When two laptops with Wi-Fi connect to the same wireless router, the computers can communicate over the local area network, just as if you connected to the router using Ethernet cables. If you want to network two computers directly, however, you can connect them via Wi-Fi using an ad-hoc network. This enables file sharing and other network features even when you aren't near a router.
Press "Windows-X" and click "Command Prompt (Admin)" on either laptop. Enter the administrator password to continue if prompted.
Type "netsh wlan show drivers" (omitting quotes here and throughout) and press "Enter."
Read the line titled "Hosted network supported." You may need to scroll up in the command prompt window to find it. If the line displays "Yes," you can create an ad hoc network. If it shows "No," your laptop does not support this feature. In this case, try the same steps on the second laptop -- only one machine needs to support network creation.
Type "netsh wlan set hostednetwork mode=allow ssid=" followed by a name for your network. After the name, type "key=" and a password for the network. The full command will look like the following example:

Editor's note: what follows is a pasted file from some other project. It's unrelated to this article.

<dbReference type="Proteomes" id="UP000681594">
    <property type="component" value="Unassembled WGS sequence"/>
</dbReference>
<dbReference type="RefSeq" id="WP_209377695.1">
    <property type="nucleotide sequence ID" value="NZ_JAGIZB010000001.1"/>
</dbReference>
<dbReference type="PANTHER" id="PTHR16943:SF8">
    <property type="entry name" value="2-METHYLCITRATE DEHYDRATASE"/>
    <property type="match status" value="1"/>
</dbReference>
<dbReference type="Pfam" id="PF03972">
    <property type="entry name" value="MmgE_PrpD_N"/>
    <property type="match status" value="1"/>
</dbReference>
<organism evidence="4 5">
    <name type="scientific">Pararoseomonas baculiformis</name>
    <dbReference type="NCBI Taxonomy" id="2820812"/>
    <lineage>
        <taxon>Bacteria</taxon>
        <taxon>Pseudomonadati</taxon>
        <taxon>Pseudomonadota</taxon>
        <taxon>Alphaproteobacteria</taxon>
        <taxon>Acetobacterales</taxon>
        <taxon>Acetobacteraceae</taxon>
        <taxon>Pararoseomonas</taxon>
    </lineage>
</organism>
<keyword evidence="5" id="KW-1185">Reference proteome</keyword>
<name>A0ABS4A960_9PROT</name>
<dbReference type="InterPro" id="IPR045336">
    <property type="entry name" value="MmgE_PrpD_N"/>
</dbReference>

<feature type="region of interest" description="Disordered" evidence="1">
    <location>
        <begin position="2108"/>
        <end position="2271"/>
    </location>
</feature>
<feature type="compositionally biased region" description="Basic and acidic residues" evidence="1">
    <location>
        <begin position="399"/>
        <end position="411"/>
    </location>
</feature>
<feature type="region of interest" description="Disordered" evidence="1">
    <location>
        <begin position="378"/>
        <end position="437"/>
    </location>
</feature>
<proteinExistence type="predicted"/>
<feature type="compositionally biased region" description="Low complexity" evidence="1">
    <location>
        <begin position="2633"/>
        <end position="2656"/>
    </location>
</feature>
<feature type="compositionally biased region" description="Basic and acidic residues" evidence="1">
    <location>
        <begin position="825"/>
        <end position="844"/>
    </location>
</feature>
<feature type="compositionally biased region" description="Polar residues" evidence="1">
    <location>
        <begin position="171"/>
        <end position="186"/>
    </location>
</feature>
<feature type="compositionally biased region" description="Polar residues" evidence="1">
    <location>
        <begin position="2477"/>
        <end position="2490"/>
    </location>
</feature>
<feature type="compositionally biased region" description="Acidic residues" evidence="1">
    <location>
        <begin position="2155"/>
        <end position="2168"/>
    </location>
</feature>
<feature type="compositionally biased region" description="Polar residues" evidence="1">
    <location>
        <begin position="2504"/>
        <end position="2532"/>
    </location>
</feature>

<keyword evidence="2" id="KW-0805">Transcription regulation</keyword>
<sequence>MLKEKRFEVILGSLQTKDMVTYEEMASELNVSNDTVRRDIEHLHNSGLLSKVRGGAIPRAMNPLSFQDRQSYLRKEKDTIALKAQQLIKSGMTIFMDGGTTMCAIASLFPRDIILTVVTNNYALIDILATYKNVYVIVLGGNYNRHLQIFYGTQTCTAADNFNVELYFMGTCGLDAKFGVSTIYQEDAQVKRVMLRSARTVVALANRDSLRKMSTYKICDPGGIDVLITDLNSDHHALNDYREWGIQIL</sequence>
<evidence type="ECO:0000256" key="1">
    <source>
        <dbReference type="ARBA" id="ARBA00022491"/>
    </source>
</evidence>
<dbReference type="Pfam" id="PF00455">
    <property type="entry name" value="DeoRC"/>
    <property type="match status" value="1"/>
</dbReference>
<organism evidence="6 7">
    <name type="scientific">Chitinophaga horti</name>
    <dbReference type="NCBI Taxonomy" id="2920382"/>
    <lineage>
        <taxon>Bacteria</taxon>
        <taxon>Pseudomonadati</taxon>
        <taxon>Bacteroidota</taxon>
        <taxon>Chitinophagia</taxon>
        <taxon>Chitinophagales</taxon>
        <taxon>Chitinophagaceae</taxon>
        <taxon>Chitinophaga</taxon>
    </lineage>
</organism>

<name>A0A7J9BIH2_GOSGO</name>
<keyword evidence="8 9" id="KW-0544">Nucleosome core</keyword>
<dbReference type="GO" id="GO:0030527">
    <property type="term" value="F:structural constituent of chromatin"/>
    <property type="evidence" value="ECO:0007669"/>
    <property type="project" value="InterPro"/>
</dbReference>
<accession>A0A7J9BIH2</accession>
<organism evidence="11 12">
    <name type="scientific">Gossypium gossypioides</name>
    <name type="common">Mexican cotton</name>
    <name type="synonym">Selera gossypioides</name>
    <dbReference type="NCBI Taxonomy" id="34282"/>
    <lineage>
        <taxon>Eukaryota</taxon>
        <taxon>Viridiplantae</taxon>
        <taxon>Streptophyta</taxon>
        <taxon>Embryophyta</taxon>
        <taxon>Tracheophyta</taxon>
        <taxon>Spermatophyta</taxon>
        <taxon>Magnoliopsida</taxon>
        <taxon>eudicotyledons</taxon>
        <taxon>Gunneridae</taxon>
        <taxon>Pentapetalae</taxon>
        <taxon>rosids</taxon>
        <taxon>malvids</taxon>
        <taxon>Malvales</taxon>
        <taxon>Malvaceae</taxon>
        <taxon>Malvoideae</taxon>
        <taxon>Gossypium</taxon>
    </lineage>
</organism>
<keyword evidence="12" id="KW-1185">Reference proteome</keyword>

netsh wlan set hostednetwork mode=allow ssid=samplenetwork key=samplepassword
Press "Enter" to create the network.
Type "netsh wlan start hostednetwork" and press "Enter" to open the network to other computers.
Click the network status icon on the taskbar of the other laptop. Pick the network you created from the list and enter the password -- connecting to an ad hoc network works just like connecting to a regular wireless network.
Open the Network window on either laptop to locate the other laptop's shared folders. You can reach this window by pressing "Windows-E" and clicking "Network" in the left panel.
On Windows 7 and Vista, you could set up an ad hoc network directly in the Network and Sharing Center control panel. If you're using one of these versions, open the Control Panel, click "Set up a new connection or network" and pick "Set up a wireless ad hoc (computer-to-computer) network."
The steps in this article apply to Windows 8 and 8.1. They may vary slightly or significantly with other versions.
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